1) If you have grandkids, I can logically assume you had children.  You got to choose their names.  Your kids get to choose their kid’s names.  Do not offer suggestions or assistance. Do not take it personally if your kid doesn’t name one of his after you.  It doesn’t mean they hate you.  They just hate your name, Gertrude.  And for God’s sake, do not tell your kids how much you dislike their choice of names.  Even if they picked something like Nakkole, Zephyr, or Stump.  As PAINFUL as it will be to watch them write a ridiculous spelling such as Gynniphyr on that birth certificate, it’s really none of your business.  (I fully realize I will have trouble with this one day should it happen to me. Yes,  I realize that. I’m saving these to refer to in my own grandparenting years.)

2) Do not attempt to influence how your children dress their kids.  I was never a frills and bows sort of girl and I didn’t really want my kids to be that way. Yes, even my daughter. As a child, it was, at times, forced upon me and I hated it with a passion.  I also never wanted a bow on my daughter’s head that would be visible on Google Street View.  Easter bonnets were terribly humiliating to me and I did not want one on my own child unless she wanted one.  Do not try to buy your grandkids clothing that reflects YOUR taste and then get mad when the parent doesn’t make the kid wear it.  As a side note, on one side of our family there seems to be a notion that if your children are given something to wear and you don’t put them in it and line them up for a portrait, you are being disrespectful.  This is not true.  Disrespect is doing something you know your child or “child-in-law” doesn’t like and then pouting because you didn’t get your way.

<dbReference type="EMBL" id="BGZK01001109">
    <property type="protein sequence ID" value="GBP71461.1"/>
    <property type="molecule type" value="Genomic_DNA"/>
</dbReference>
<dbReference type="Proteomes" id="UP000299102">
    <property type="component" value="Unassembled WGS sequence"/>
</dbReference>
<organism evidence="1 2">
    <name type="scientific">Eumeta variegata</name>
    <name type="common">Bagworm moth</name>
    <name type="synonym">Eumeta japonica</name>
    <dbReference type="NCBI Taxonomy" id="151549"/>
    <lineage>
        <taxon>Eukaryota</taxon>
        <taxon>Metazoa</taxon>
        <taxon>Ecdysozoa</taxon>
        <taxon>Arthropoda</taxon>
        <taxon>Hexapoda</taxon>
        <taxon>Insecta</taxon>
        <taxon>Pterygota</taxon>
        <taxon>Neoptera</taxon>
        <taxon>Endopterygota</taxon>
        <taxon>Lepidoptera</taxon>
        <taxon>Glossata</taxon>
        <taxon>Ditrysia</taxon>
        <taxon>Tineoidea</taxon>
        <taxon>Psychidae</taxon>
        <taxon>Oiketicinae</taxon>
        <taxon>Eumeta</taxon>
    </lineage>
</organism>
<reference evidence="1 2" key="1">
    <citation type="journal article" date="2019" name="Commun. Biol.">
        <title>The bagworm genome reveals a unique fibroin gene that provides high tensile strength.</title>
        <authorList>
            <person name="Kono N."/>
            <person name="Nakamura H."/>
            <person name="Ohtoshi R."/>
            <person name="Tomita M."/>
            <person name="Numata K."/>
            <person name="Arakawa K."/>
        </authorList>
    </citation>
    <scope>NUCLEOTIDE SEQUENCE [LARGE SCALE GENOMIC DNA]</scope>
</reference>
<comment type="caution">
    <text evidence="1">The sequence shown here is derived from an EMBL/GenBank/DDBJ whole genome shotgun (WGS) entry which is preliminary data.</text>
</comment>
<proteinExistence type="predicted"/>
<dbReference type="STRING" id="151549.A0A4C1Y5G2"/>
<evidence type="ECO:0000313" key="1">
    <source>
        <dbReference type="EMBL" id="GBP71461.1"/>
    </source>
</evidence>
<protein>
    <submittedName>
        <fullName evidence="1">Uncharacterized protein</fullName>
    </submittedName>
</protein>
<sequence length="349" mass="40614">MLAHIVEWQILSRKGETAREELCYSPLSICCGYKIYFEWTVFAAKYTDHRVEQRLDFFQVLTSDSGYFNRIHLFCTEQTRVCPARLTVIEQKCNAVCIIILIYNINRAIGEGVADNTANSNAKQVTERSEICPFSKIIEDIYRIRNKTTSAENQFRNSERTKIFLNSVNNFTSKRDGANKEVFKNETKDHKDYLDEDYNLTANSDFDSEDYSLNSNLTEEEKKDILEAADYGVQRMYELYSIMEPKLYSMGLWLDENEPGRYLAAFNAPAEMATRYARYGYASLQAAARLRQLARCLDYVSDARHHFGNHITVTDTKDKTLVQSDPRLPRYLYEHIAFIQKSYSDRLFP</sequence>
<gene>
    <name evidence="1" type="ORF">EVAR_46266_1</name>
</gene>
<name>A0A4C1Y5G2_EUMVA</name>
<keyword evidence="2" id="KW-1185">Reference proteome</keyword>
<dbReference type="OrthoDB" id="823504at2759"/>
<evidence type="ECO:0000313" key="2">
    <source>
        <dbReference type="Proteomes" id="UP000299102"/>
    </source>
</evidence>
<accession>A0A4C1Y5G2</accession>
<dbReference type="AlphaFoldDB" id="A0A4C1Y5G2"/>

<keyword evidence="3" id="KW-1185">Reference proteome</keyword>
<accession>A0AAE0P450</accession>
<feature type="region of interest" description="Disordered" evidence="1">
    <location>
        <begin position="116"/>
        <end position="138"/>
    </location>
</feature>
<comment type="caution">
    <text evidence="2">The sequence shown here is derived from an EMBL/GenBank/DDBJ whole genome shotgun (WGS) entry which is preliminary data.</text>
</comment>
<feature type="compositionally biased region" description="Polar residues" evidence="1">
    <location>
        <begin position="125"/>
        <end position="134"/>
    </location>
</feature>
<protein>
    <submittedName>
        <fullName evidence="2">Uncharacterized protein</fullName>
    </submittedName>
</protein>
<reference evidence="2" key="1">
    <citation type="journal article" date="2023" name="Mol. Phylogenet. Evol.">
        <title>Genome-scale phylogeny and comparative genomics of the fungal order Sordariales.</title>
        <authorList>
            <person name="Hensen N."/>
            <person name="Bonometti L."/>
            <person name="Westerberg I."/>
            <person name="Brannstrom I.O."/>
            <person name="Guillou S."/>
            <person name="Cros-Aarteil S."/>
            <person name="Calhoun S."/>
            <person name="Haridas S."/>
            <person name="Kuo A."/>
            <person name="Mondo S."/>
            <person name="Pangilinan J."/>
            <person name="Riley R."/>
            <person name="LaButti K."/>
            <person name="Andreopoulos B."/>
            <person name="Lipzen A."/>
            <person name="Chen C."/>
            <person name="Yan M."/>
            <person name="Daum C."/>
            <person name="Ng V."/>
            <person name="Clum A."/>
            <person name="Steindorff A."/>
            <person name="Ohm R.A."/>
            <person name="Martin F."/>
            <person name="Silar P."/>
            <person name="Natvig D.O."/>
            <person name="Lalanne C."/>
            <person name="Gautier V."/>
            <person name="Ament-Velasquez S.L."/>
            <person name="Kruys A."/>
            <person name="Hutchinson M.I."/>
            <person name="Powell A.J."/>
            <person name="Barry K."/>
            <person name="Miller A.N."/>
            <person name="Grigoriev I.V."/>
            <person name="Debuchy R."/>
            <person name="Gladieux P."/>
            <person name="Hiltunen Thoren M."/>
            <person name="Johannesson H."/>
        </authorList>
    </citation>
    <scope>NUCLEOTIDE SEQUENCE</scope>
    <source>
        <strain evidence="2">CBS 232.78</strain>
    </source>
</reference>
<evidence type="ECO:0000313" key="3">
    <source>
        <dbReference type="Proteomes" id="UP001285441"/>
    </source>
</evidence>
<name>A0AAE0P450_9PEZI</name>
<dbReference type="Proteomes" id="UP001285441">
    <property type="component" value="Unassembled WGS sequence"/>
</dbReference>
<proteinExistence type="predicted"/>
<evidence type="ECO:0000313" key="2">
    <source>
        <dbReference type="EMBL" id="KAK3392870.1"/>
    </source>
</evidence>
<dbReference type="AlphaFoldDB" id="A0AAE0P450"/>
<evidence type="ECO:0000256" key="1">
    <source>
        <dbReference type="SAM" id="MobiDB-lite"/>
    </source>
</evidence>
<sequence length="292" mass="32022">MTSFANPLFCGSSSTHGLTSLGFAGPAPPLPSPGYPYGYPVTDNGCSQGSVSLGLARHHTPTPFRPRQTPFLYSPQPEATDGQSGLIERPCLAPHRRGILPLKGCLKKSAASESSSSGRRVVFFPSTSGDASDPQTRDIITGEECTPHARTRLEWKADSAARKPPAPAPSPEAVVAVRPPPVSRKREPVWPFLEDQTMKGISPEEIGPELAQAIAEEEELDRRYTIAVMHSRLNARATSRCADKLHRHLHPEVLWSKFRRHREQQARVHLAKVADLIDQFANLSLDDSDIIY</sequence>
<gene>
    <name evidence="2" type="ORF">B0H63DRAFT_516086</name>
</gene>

3) Honor the wishes of your children in how they raise your grandkids unless they go totally freaking bonkers with Scientology or become Wiccan.  What I’m referring to here is simple stuff.  If they don’t want their kids to have sugar, respect that.  If they insist in making their kids sit in car seats and wear seat belts, respect that even if your own children “BY GOD,  SURVIVED STANDING IN THE FRONT SEAT & TAKING NAPS IN THE BACK OF THE STATION WAGON!”  Also, I might point out, it’s the law.

4) This may be the most important one yet.  Respect who your grandchildren are.  Do not try to make them what you want them to be.  My daughter is one of the most independent, spirited kids I know.  She was never a girly-girl, never wanted to learn traditional girl things like sewing and cooking, enjoyed being alone & had her own tastes.  Respect and in fact, EMBRACE THAT, even if it’s not what you envisioned your grandchild being.  Can I shout this one from the rooftops?